clock menu more-arrow no yes mobile

Filed under:

In praise of those who serve. Yes, even under Trump. Especially under Trump.

When you serve, you serve the American people and the principles of American government, not the person who sits in the Oval Office.

Defense Secretary James Mattis Hosts Honor Cordon For South Korean Counterpart At The Pentagon
U.S. Secretary of Defense Jim Mattis (C) during a bilateral meeting with South Korean Defense Minister Song Young-Moo at the Pentagon August 30, 2017.
Alex Wong / Getty

I do not envy Secretary of Defense James Mattis but, boy, do I respect him. Until recently, I had not been much of a booster of the military, and for the first 40-something years of my life, my response to war and those who wage it can be summed up by getting arrested protesting the Iraq war while eight-and-a-half months pregnant. Now I find myself praying that a former general with the nickname Mad Dog and his former general buddies can keep our president from starting a nuclear war (among other looming disasters), and I find myself with a deep appreciation for military values. And a renewed value for public service and public servants.

The first time I met Mattis in person, he walked into a room full of people, shook each person’s hand, sat down, and said, “I was asked to serve. In my book, when you’re asked, you serve.”

Normally I wouldn’t share in a blog post what was said in a setting presumed to be private, but this is clearly not the only time he’s said this, because essentially the same quote has been attributed to him in the New Yorker, the Washington Post and probably every other newspaper. This is obviously an important point for him to get across, and he gets it across so well that I felt shivers up my spine when he said it.

Moreover, he is not taking pains to disabuse anyone of the notion that he’s distancing himself from Trump, his supposed commander in chief. (Apparently Gary Cohn isn’t bothering, either.) When you tell the troops, “Just hold the line until our country gets back to understanding and respecting each other and showing it,” the message is clear: He doesn’t like Trump or agree with him, but the job is critical, and he’s going to do the best he can for the country. In other words, the values he holds around public service outrank the values he holds in conflict with the president.

Those values of public service could well save us, or at least mitigate the damage, even as they collide every day with other values we hold dear, values that are violated in the most visceral way with every other headline out of Washington.

On the one hand, working in any capacity in the Trump administration today may be judged by history as supporting a figure who himself will certainly be judged without remorse. On the other hand, what if it weren’t Mattis, or any of the many other public servants in leadership or in the ranks who aren’t racists, aren’t fascists, aren’t climate deniers, aren’t wall-builders, and just want to serve the American people? If Mattis had declined to serve, to whom would Trump have gone next? Imagine the Mooch as our Secretary of Defense. Given the past nine months, I wouldn’t have put it past Congress to confirm him.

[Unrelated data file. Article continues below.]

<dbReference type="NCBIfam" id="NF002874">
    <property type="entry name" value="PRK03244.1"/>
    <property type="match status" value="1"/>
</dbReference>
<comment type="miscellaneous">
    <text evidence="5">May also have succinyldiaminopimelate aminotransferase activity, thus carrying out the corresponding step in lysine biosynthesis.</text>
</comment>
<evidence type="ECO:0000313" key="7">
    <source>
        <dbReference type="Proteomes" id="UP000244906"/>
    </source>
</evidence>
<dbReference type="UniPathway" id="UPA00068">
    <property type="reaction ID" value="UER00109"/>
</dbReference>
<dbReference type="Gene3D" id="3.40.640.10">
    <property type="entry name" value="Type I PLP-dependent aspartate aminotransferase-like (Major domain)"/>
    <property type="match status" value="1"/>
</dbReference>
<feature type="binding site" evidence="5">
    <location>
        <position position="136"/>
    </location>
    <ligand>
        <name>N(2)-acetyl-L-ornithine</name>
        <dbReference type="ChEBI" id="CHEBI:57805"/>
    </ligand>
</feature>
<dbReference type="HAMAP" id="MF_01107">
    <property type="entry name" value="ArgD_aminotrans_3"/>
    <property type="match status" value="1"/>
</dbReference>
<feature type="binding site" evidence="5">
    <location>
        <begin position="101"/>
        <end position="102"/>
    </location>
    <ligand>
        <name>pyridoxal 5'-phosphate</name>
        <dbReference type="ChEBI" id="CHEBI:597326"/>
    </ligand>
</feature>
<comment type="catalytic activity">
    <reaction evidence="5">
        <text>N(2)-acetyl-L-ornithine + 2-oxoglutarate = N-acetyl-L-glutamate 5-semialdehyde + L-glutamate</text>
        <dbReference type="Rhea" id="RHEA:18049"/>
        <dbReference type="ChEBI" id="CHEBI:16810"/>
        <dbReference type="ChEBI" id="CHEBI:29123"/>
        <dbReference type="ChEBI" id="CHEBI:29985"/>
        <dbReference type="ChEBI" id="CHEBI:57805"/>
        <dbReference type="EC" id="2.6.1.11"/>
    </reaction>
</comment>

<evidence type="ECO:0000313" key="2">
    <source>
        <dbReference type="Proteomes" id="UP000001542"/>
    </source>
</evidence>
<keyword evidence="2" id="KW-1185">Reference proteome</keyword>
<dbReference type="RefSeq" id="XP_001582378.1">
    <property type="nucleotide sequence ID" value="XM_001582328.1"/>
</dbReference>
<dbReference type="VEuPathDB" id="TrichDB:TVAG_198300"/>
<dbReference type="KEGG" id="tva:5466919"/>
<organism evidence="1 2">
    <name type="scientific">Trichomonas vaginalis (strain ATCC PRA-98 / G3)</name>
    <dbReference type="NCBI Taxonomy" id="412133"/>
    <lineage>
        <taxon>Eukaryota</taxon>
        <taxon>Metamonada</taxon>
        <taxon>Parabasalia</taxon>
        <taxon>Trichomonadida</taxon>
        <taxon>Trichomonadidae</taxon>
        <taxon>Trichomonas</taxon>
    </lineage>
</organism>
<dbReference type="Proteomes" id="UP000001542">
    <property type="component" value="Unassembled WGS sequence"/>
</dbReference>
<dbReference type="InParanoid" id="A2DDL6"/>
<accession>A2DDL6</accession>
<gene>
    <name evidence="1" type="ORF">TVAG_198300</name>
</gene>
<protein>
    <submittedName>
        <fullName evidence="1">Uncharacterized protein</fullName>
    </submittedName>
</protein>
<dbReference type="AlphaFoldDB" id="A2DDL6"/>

I am finding in these unprecedented times that the value I now hold around public service is more important to me than I thought. I realized many years ago, after starting Code for America, that public service had become one of my core values, but Trump’s election has tested that value in ways I could not have imagined a year ago, and the result has been to make it both clearer and dearer to me. I’m clearer than ever that when you serve, you serve the American people and the principles of American government, not the person who sits in the Oval Office. If you happen to find inspiration in someone up the chain from you, that’s great, but that’s not why you’re here.


Let me be crystal-clear that I don’t judge any individual who has left federal government since Trump took office. My own formal public service was limited to the year that I could get a leave of absence from Code for America to work at the White House. But more than that, I understand the toll public service takes on you under the best of circumstances, and many of the people I valued most were simply pushed to their limits. Many would have left even with a different election outcome. But yes, for some, it was the sense they were now part of something evil, and they had to make a choice.

But sometimes that choice is a luxury. The veteran to whom we’ve promised benefits after she served our country does not have the luxury of choosing to opt out of the federal government; she needs processes to work for her to access benefits. About 75 million people in our country rely on Medicaid; they don’t have the luxury of opting out, either. If the people who administer these and other services walk away and others don’t come to replace them, that choice will be made for them, with devastating consequences.

These programs don’t work as well as they need to today, and we’ve been making progress improving how they are administered, so they can better serve the people who need them. Anyone who can still do that should, at least in my book. Anyone who’s still doing that, and doing the right thing for Americans under incredibly difficult conditions, is a hero to me. Even if the news violates your sense of decency daily, I ask you to consider what public service means, and to hold another value dear. I ask you to value and support — publicly if you can — those who still serve according to values you share.


Jen Pahlka is the founder and executive director of Code for America. In 2013 and 2014, she served as the U.S. deputy chief technology officer, where she helped found the U.S. Digital Service. Reach her @pahlkadot.

This article originally appeared on